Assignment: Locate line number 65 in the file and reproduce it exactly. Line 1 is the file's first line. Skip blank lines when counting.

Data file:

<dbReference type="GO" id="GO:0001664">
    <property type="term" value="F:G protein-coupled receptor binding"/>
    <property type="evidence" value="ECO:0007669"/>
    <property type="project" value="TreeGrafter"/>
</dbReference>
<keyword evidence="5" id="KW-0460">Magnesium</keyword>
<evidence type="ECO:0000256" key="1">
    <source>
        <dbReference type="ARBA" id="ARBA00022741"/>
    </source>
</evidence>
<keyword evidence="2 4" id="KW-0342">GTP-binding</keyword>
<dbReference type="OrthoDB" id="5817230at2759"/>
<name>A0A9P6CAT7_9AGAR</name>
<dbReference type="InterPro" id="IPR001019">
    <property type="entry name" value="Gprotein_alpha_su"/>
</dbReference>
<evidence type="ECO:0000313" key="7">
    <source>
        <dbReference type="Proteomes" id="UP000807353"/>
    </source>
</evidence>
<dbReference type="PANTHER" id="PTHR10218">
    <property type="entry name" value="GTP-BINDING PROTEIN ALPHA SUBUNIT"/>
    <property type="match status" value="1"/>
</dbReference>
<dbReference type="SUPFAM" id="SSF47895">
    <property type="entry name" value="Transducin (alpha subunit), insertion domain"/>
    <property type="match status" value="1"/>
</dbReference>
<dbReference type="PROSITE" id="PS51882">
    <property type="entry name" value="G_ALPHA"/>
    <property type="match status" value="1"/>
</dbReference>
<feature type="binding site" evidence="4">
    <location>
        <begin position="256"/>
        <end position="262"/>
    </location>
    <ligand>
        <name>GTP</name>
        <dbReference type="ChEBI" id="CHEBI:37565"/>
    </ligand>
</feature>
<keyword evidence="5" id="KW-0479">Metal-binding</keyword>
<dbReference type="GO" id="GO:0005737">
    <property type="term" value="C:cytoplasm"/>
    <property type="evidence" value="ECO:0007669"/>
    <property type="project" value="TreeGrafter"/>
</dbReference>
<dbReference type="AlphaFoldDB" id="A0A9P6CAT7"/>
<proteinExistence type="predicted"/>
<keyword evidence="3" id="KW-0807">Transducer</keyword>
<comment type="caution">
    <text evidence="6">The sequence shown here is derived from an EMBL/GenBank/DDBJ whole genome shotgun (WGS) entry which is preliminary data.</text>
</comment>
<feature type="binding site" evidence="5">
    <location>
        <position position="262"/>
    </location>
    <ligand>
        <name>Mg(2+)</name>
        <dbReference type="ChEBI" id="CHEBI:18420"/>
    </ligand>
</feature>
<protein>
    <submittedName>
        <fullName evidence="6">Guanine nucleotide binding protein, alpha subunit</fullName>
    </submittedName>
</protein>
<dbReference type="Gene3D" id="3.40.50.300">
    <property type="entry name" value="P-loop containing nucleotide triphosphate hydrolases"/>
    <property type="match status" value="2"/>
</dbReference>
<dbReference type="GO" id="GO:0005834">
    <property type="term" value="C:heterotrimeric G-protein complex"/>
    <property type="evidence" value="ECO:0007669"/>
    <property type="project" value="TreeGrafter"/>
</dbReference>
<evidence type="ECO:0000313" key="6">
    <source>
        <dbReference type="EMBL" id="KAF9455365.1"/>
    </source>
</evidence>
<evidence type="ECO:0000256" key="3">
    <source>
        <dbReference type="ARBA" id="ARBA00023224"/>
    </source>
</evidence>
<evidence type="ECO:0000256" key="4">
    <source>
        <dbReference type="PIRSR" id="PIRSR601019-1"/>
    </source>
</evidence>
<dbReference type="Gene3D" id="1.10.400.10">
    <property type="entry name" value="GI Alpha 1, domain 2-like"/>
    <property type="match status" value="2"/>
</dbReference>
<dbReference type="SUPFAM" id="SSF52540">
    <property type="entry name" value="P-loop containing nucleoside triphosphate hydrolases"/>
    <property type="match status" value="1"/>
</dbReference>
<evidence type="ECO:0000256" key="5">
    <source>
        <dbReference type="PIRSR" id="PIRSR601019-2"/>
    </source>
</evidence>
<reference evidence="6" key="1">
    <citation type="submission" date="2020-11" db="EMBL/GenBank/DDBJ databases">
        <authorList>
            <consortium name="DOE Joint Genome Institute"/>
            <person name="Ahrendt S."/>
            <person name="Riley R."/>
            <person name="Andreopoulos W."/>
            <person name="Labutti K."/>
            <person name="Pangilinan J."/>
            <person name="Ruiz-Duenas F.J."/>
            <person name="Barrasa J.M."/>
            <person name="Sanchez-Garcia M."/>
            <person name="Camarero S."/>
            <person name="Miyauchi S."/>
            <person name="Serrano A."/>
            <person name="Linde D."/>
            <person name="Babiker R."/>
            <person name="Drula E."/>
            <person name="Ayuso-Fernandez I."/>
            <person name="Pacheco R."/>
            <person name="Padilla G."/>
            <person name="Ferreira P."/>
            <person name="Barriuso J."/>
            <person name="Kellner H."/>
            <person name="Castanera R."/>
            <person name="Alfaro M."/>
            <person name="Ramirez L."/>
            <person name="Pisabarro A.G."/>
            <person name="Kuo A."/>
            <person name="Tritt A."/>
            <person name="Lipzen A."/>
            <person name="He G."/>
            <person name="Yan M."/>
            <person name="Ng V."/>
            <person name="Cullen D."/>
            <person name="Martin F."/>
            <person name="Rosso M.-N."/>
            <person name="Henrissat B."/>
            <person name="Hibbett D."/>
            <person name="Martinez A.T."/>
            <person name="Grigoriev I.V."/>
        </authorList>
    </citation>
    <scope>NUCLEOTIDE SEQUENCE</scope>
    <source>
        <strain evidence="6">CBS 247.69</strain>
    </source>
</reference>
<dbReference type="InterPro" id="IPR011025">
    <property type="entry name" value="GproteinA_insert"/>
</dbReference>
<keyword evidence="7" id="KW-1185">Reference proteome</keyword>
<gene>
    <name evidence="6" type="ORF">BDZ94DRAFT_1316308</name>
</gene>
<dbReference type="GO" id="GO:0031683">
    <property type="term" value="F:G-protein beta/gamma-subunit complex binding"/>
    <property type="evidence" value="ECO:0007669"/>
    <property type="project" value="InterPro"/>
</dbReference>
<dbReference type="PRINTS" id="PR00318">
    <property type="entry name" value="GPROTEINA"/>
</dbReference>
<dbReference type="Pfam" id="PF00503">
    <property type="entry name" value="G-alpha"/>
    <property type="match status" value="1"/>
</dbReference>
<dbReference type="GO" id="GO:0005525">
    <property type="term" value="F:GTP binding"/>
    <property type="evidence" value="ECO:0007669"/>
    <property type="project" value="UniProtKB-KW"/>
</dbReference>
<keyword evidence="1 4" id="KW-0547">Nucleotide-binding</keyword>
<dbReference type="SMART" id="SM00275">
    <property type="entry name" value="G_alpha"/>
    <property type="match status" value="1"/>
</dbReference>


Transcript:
</feature>